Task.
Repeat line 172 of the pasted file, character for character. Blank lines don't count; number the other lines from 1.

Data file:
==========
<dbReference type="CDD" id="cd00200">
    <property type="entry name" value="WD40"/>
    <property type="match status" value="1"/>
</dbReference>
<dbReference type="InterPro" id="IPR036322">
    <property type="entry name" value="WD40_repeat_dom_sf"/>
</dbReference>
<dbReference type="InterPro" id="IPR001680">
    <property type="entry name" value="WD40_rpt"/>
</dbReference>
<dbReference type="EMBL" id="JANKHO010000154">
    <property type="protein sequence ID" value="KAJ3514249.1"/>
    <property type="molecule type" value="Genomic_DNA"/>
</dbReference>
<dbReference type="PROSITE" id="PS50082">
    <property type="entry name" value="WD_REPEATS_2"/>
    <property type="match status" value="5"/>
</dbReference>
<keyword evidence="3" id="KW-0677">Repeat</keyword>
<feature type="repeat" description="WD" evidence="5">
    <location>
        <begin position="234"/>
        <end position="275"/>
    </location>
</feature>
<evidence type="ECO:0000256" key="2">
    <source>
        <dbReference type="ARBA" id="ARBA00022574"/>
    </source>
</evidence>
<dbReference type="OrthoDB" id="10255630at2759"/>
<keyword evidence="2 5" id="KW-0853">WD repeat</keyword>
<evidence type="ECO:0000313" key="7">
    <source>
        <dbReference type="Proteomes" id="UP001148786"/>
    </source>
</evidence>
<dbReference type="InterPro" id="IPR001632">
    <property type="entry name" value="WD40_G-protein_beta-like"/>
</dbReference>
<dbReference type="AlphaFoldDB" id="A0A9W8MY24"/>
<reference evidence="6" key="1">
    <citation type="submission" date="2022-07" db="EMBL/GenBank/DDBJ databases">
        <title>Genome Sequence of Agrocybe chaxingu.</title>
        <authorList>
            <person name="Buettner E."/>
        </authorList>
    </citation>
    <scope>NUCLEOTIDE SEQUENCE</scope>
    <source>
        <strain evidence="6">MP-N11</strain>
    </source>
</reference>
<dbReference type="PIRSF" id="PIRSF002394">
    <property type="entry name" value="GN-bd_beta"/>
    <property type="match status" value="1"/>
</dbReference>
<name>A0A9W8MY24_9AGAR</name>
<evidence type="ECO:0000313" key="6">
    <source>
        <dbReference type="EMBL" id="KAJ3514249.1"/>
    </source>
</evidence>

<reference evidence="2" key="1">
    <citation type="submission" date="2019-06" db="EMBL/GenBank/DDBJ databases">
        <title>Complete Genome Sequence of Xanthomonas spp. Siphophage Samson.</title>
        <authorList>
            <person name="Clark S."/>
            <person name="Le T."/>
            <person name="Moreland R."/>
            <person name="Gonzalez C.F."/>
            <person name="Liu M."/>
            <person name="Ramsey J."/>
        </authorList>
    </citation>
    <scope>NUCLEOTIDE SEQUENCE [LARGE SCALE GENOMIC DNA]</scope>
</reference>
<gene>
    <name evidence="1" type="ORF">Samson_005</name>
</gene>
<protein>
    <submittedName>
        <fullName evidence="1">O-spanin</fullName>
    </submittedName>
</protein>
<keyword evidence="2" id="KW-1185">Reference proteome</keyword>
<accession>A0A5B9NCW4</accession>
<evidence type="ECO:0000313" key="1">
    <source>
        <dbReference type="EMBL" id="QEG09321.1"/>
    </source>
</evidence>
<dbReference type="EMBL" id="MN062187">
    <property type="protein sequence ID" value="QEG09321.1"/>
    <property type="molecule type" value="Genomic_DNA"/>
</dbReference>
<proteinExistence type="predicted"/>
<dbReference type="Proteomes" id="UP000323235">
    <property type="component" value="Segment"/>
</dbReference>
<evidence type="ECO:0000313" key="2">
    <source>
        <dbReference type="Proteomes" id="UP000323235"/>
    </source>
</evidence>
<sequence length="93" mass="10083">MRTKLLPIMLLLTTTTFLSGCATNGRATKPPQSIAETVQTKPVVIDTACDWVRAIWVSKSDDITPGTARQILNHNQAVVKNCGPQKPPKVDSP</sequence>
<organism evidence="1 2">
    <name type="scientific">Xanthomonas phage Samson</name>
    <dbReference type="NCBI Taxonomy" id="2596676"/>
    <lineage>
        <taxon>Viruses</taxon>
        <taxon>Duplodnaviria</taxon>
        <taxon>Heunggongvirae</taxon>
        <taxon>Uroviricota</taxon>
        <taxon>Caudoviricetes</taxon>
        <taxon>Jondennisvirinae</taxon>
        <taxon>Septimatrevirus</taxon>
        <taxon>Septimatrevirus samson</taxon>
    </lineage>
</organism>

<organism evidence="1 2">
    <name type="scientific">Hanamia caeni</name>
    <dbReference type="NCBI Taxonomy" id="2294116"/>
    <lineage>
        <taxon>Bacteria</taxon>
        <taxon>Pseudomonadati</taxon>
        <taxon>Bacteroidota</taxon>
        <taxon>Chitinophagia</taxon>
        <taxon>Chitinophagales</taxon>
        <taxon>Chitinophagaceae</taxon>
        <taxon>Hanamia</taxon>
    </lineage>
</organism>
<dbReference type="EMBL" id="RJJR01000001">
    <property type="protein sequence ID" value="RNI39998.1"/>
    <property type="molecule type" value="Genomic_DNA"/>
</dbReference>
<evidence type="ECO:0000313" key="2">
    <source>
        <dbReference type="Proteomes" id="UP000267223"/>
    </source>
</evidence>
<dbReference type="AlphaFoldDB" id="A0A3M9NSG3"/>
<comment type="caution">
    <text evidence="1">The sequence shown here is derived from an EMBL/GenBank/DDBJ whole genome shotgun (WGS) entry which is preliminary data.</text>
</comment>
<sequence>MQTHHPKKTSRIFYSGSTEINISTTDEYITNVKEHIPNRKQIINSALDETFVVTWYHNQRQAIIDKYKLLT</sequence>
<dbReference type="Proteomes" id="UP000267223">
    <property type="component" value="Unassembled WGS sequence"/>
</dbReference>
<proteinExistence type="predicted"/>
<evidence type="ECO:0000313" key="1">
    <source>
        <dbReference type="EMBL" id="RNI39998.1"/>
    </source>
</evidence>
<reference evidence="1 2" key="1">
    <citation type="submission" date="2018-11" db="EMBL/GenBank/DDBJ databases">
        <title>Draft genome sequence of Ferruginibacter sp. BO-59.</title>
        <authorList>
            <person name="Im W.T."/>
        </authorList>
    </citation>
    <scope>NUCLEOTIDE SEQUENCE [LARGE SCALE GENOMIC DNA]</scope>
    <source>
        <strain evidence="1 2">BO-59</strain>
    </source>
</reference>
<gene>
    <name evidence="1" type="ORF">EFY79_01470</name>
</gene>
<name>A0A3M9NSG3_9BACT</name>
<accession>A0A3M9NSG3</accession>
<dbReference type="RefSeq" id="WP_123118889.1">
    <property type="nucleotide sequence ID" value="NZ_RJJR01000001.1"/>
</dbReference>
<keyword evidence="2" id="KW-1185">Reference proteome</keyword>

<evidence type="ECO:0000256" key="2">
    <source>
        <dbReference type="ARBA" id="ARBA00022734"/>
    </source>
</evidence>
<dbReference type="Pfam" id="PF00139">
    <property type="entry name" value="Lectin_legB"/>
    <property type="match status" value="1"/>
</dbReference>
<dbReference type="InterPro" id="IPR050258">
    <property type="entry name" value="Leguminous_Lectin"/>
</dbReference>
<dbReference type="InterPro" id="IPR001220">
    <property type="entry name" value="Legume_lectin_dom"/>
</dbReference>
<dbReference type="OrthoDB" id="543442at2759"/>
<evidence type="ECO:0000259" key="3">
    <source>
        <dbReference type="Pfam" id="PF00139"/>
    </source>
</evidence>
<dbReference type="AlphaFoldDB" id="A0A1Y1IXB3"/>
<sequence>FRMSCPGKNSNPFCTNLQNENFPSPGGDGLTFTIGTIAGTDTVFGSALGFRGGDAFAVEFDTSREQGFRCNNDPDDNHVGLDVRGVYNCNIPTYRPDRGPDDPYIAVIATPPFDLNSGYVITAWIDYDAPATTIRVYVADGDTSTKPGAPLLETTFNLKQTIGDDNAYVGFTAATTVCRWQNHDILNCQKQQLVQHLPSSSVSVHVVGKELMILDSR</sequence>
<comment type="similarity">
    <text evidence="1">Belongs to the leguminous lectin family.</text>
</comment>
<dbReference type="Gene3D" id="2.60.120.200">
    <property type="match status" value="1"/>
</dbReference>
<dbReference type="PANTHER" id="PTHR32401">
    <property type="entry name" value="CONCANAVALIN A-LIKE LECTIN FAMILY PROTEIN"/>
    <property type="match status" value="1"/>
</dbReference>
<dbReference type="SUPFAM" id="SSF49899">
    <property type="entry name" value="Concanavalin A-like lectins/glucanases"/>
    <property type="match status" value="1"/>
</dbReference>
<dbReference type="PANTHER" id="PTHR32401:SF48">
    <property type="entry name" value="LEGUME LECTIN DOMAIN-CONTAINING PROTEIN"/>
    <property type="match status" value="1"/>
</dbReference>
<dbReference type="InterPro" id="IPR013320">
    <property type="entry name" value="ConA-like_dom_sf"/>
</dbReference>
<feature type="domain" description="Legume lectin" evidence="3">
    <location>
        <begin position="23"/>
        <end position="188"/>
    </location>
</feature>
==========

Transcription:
<name>A0A3M9NSG3_9BACT</name>